The argument against falling prices, which we have talked about before, has four legs. The supply of houses is very weak; Demand for homes is unusually strong, driven by demographic prominence; Strengthening consumer demand is a demand for investment from rental investors, from start-ups to public companies to private equity; Finally, consumers’ scales are strong so they can afford to pay.
The supply leg is uninterruptible. Here is what has happened to the stock of homes for sale since the global financial crisis:
The demographic argument activates the idea that during the epidemic, household formations were delayed, and the gap needed to be closed. Young people did not leave their parents’ homes or continue to live with roommates. Now they are looking for their own homes.
In anticipation of the epidemic, somewhere about a million new households in the U.S. were created in an average year. By 2020, the number of new households in fact Fell a bit. This was probably true in 2021 (we do not yet have the data). So this year, we may very roughly estimate that we have a million standard new households looking to be formed – and maybe another million or two million more who postponed it during the plague.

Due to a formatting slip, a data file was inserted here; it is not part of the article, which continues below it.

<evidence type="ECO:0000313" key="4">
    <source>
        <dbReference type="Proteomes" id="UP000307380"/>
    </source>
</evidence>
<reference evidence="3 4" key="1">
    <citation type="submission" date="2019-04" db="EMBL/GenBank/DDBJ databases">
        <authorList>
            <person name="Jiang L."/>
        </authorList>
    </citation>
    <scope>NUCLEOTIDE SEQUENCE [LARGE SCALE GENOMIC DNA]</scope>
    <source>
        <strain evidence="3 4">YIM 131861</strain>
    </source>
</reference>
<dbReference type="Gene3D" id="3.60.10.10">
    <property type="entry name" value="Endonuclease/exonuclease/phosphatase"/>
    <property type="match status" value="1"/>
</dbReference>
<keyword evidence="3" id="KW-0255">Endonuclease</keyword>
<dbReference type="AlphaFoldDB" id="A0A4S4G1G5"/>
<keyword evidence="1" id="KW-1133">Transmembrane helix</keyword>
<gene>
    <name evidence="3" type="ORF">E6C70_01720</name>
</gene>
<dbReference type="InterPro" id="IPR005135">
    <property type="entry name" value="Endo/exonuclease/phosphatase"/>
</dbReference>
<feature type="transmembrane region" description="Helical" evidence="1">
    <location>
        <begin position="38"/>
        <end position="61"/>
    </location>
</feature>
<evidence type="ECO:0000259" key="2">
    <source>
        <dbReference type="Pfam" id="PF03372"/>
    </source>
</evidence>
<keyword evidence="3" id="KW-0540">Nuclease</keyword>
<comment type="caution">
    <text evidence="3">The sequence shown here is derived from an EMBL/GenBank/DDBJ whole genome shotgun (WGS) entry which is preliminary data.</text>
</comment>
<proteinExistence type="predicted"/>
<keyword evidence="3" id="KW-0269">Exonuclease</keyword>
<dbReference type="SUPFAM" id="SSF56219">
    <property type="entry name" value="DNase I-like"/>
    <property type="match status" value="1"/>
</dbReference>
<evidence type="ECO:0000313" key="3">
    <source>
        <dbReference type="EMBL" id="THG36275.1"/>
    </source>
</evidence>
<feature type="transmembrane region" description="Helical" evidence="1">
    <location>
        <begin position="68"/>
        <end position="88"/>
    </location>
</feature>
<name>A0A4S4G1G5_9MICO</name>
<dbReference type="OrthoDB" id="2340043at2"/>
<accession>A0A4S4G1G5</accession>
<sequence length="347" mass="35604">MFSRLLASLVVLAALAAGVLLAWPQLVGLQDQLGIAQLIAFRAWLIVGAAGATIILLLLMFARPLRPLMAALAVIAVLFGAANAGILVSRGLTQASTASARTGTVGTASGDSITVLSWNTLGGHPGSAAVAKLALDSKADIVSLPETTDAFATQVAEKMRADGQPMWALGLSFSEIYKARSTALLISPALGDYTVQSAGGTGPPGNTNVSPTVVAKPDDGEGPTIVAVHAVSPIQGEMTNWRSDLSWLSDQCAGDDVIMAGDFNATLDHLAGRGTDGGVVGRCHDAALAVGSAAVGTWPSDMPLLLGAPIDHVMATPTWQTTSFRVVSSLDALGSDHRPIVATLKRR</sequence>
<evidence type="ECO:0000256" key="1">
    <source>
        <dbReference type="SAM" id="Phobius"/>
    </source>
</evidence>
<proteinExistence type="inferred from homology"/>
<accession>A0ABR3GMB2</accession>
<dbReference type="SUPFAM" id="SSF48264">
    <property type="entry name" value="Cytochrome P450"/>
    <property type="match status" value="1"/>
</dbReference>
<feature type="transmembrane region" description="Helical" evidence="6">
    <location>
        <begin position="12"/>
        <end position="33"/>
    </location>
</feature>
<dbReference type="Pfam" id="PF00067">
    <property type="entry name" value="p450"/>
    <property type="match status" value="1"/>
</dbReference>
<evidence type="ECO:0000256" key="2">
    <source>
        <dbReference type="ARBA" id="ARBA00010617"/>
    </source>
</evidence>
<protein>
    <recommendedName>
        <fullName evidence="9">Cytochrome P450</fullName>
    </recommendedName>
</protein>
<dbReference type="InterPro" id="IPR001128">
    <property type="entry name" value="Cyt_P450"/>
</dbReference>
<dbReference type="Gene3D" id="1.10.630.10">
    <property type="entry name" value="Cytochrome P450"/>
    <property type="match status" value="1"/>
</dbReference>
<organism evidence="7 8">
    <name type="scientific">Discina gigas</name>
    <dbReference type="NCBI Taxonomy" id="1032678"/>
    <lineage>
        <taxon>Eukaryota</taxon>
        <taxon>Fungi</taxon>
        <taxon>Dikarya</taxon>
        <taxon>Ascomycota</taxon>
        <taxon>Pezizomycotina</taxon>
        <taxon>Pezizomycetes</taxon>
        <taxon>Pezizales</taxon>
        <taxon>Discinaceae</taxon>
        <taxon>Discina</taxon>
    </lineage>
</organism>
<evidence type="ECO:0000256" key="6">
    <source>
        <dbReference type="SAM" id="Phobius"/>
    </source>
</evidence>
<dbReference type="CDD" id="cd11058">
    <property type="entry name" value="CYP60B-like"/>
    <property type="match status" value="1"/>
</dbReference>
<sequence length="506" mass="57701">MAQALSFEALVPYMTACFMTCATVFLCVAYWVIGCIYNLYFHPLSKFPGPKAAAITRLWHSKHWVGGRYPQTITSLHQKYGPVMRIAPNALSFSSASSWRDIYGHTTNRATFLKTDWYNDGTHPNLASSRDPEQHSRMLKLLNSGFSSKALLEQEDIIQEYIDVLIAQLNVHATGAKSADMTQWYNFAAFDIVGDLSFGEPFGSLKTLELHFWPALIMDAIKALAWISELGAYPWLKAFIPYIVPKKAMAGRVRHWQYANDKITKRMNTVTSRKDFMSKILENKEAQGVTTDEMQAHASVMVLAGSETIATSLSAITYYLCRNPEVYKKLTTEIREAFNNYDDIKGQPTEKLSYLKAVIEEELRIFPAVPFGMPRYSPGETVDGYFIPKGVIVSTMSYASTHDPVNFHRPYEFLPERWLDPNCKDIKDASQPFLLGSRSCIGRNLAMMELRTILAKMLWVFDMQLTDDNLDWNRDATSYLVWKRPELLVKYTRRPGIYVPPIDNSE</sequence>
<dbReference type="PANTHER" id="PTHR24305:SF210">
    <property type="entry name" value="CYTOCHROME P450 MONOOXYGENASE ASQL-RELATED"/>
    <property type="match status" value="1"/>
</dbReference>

It is difficult to find data on the demand for purchase for rent, but Vanden Hauten thinks it absorbs about 5% of the supply of new homes. Here is her chart, which shows a noticeable trend:
As for the consumer balance, we turn to the favorite table of every economic optimist of all time, of debt payments as a percentage of disposable income. This shows the beneficial effect of lowering interest rates:
What, if any, arguments are there? The Xanders housing market (and there are plenty) points to the high inventory of new homes built by a party stuck in the supply chain:
The number of new homes allowed for construction or under construction is even higher now than in the bubble years. Indeed, 1.9 million new homes in the pipeline look like a lot compared to the 1.5 million homes currently included for sale (new and existing). On the other hand, Freddie Mac Pegs The US housing crisis in 3.8 million homes.
My argument against the confident consensus on U.S. house price stability would be that in a recession, things always seem to go wrong faster than you think. Specifically, it always turns out there is more leverage in the system than you thought there is. So this chart of household debt burden may prove misleading This will be especially true in a recession where interest rates are rising, and if inflation does not cool down soon, this is the recession we are going to get.
But I’m not really ready to make that argument. We will continue to monitor housing closely.
One good read
In America today, Dylan Thomas is great A poem About a British boy seen in time.